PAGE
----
On Sunday mornings, Alice Mitchell can be found in the aptly named Garden Room, at the back of the Grey Lynn Farmers Market.
The Garden Room is a relatively new space for the market, how is that working for you?
I love it. The regulars know that is where George’s Garden has moved to. They queue patiently for their vegetables and then come to see me for flowers. I enjoy the busker playing on the deck next to us while children play on the playground.
You grow all your own flowers
Yes - I have a plot on my parents’ farm inland from Warkworth. I’m so lucky to live in town, in Arch Hill, and commute north to tend my plants. It means that when customers want mid-week orders I can take flowers to them on my way home.
Have you got a horticulture background?
Not really, but farming is definitely in the blood! I grew up on a farm but I studied Photography at University and have no formal horticulture training. I actually got the idea for the farm from Mum, I had been working part time for a florist in Ponsonby after moving back home from several years overseas and was learning how florists sourced flowers, and that's when Mum suggested that I grow my own!
Wow - That was a big leap!
Yes - it has been a big learning curve. I have been delighted with the support that I have received from local flower growers and I belong to a collective of small-scale flower growers. And of course, there is a lot of information online.
How did you go about transforming a paddock into a flower farm?
Wind and weeds were my biggest concerns. I started with a controlled burn to eliminate weeds and return carbon to the soil. The perimeter of the plot is protected by a windbreak, and we made steel hoops to support netting for the flower beds. My partner, Adam, sourced the steel piping for me, then Dad and I spent a day bending it with a borrowed machine.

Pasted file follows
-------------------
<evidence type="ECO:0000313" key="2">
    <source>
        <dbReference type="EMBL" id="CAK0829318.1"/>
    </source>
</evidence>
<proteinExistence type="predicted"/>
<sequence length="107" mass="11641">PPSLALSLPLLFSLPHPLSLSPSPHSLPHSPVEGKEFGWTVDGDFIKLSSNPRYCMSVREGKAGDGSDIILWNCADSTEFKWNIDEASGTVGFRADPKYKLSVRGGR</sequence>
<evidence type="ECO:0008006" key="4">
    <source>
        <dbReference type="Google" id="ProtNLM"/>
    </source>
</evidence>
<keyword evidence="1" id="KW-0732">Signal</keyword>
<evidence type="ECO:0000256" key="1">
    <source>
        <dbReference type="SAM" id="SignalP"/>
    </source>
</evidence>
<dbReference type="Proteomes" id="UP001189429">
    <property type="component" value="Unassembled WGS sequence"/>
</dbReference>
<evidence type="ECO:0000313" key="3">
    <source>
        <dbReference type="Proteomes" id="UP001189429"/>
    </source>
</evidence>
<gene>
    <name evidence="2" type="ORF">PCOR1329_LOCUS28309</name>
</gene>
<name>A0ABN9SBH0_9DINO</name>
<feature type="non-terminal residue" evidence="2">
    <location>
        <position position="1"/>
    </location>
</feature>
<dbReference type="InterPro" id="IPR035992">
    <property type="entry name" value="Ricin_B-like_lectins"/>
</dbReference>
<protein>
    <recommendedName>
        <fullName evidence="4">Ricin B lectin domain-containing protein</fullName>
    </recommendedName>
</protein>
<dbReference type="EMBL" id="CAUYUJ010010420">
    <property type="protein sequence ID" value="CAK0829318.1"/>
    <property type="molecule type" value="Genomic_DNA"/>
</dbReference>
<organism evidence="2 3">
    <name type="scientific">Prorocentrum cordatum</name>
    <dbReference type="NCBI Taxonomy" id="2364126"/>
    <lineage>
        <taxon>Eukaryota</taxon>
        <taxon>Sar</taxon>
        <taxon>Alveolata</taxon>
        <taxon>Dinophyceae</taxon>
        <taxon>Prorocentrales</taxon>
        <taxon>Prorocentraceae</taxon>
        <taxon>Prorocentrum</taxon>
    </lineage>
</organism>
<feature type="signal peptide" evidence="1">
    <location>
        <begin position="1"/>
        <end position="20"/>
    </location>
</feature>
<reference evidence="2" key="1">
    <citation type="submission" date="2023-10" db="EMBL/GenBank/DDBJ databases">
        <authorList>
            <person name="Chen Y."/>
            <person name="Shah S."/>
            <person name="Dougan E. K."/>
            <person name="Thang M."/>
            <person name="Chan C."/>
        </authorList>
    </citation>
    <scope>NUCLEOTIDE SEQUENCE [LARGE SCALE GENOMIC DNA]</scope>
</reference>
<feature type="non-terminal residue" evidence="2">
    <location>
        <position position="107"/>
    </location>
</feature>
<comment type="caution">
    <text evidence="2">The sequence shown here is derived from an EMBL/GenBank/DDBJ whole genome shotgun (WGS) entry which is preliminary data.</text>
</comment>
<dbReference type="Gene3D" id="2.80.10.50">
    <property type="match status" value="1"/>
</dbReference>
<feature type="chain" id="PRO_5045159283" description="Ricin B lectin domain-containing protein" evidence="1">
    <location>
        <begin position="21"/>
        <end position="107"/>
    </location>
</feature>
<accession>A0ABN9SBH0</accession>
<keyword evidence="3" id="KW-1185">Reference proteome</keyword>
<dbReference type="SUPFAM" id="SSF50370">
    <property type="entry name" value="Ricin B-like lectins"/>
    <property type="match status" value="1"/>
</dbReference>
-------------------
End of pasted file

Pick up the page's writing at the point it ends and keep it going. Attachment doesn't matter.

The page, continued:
You made them - that sounds very handy
I like building stuff myself. We also made the planting tunnels. I’m always looking at ways to re-use resources already on the farm.
How long have you been farming flowers?
Three years. I have got into a nice rhythm but I’m always experimenting with new ways of doing things. I use a mixture of different farming philosophies, adapting and combining them to suit my way of working and our land.
How does the collective work?
There are seven of us. We work together to sell a consistent and complimentary range to florists so that we don’t need to go through the auction system. It is an incredibly supportive group - we share ideas and encouragement.
Valentine’s Day is coming up. Have you got plans for that?
Valentine’s Day and Mothers’ Day are the two biggest days on the floral calendar. We flower growers struggle to grow enough for the huge demand, which is why the prices always spike then. On those days, it would be easy for me to sell my whole farm load three times over but I really want to make sure that market customers get some of my flowers. So I will be taking pre-orders and making up special bouquets for Valentine’s Day.
Last year was an unusual one. How did you cope?
It was hard like it was for everyone, but we are just grateful to be living somewhere safe. Adam and I met in England so we miss our family and friends and we know that it will be a long time before we see them in person.
Do you manage to get away from the farm?
We love the outdoors. In summer we like to go camping. We also have a runabout that we take fishing, or just exploring the Hauraki Gulf with friends.
As published in Ponsonby News : February 2021